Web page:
Supertanker carrying Iranian oil seized in Gibraltar on US request

Iran vessel is the first such tanker to head for Europe since late 2018.
Thursday 04/07/2019
A British Royal Navy ship (L) patrols near supertanker Grace 1 suspected of carrying crude oil to Syria in violation of EU sanctions after it was detained off the coast of Gibraltar on July 4, 2019. (AFP)
A British Royal Navy ship (L) patrols near supertanker Grace 1 suspected of carrying crude oil to Syria in violation of EU sanctions after it was detained off the coast of Gibraltar on July 4, 2019. (AFP)

An Iranian tanker was halted in the early hours of Thursday by police and customs agencies in Gibraltar, a tiny overseas British territory on Spain's southern tip.

They were aided by a detachment of British Royal Marines.

The ship was detained 4km south of Gibraltar in what it considers British waters, although Spain, which lays claim to the territory, says they are Spanish.

It was boarded when it slowed down in a designated area used by shipping agencies to ferry goods to vessels.

"We have reason to believe that the 'Grace 1' was carrying its shipment of crude oil to the Banyas Refinery in Syria," Gibraltar's Chief Minister Fabian Picardo said in a statement.

"That refinery is the property of an entity that is subject to European Union sanctions against Syria.

"We have detained the vessel and its cargo," Picardo said.

Spanish Foreign Minister Josep Borrell told reporters the vessel was detained at the request of the United States.

Tehran on Thursday condemned the "illegal interception" of one of its oil tankers in Gibraltar where authorities said they suspected it was carrying crude to Syria in violation of EU sanctions.

The detention of the 330 metre (1,000 feet) Grace 1 vessel comes at a sensitive time in Iran-EU ties as the bloc mulls how to respond to Tehran announcing it will breach the maximum uranium enrichment level it agreed in a 2015 nuclear deal.

In a statement, Britain's foreign office said "we welcome this firm action by the Gibraltarian authorities, acting to enforce the EU Syria Sanctions regime."

European Union sanctions against war-torn Syria have been in force since late 2011.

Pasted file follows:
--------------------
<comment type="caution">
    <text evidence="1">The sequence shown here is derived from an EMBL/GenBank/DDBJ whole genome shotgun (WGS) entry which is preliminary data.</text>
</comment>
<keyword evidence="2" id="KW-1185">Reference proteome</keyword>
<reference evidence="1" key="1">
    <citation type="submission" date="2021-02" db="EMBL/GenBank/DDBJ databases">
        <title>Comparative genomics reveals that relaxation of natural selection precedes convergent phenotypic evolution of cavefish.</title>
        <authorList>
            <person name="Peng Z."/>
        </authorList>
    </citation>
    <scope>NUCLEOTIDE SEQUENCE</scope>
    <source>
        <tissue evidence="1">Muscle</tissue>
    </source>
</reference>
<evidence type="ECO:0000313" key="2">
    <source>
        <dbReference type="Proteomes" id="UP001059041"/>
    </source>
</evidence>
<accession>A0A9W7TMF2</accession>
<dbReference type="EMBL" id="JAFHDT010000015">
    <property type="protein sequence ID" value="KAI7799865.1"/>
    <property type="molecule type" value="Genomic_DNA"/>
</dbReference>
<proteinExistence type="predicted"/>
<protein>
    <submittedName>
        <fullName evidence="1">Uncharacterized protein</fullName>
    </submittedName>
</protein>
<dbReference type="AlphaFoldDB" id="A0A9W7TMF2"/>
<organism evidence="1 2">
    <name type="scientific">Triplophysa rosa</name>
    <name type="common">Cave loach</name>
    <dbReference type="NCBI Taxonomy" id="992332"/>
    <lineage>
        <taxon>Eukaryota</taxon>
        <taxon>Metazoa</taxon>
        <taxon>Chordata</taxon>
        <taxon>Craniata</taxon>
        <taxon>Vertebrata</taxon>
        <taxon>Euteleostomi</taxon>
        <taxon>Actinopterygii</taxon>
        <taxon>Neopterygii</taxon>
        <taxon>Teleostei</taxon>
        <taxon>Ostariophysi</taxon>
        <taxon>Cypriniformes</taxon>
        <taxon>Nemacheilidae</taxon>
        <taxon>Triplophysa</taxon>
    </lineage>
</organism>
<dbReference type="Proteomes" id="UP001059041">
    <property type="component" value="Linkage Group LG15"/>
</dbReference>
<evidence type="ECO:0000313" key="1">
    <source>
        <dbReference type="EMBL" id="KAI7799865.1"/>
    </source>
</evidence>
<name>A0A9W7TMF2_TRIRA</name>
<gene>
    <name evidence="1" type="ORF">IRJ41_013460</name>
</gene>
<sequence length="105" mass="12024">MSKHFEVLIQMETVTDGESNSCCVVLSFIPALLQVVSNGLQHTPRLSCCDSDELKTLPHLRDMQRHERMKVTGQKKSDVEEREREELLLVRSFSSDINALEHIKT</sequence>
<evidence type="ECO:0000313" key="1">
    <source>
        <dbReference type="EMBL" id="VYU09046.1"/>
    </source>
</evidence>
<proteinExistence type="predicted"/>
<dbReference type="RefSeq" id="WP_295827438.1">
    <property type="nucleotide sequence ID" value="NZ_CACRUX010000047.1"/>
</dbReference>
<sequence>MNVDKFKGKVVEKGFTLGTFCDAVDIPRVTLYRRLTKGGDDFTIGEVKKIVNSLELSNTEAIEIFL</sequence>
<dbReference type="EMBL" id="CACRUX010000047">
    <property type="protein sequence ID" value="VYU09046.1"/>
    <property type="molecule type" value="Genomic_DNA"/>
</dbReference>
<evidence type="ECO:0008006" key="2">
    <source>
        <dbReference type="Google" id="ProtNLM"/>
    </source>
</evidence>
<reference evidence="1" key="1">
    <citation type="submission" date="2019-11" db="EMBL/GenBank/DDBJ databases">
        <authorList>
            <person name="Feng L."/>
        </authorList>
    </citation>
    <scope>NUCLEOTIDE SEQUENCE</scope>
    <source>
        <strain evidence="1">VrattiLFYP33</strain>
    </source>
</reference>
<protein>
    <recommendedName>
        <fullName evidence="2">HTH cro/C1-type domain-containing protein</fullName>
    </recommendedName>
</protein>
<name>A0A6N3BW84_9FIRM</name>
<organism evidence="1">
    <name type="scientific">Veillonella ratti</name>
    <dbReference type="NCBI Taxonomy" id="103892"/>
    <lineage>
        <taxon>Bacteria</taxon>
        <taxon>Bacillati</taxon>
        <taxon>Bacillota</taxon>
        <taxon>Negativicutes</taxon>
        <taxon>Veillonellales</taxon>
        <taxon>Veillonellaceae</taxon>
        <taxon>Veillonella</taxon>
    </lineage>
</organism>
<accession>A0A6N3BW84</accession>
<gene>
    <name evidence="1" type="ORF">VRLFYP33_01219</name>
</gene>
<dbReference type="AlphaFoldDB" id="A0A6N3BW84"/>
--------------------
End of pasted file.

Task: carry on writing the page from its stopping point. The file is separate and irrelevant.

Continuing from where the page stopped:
The 28-member bloc has imposed sanctions on Syrian officials including government ministers over their role in the "violent repression" of civilians.

It has frozen the assets of around 70 entities and introduced an embargo on Syrian oil, investment restrictions and a freeze on Syrian central bank assets within the European Union.

According to specialised shipping trade publication Lloyd's List, which analysed vessel-tracking data, the 1997-built ship is laden with Iranian oil, the first such tanker to head for Europe since late 2018.

It reported that the ship loaded oil off Iran in April and sailed around the Cape of Good Hope in South Africa.

The tanker detention comes just days after Iran announced it would exceed the uranium enrichment limit set up as part of the 2015 deal to avoid it building up to the level required for a nuclear warhead.

Iran did this in response to Washington abandoning the nuclear deal last year and hitting Iran's crucial oil exports and financial transactions with biting sanctions.

The Gibraltar authorities didn't confirm the origin of the ship's cargo but Lloyd's List, a publication specialising in maritime affairs, reported this week that the Panama-flagged large carrier was laden with Iranian oil.

According to a UN list, the ship is owned by the Singapore-based Grace Tankers Ltd.

The vessel likely carried just over 2 million barrels of Iranian crude oil, the data firm Refinitv said. Tracking data showed that the tanker made a slow trip around the southern tip of Africa before reaching the Mediterranean, it said.

In recent days, Iran has broken through the limit the deal put on its stockpile of low-enriched uranium and plans on Sunday to boost its enrichment.

Meanwhile, oil tankers near the Strait of Hormuz have been targeted in mysterious attacks as Iranian-backed rebels in Yemen launch bomb-laden drones into Saudi Arabia. The US has rushed thousands of additional troops, an aircraft carrier, B-52 bombers and F-22 fighters to the region, raising fears of a miscalculation sparking a wider conflict. Last month Iran shot down a US surveillance drone, further stoking those fears.

There was no immediate reaction to the tanker's detention from Syria, which has suffered severe fuel shortages as a result of the civil war and Western sanctions that have crippled the country's oil industry, once the source of 20% of government revenues.

Iran, which has provided vital military support to Assad, extended a $3 billion credit line for oil supplies beginning in 2013 but the Iranian aid dwindled as Washington restored tough sanctions. In November, the US Treasury Department added a network of Russian and Iranian companies to its blacklist for shipping oil to Syria and warned of "significant risks" for those violating the sanctions.

(AP, Reuters)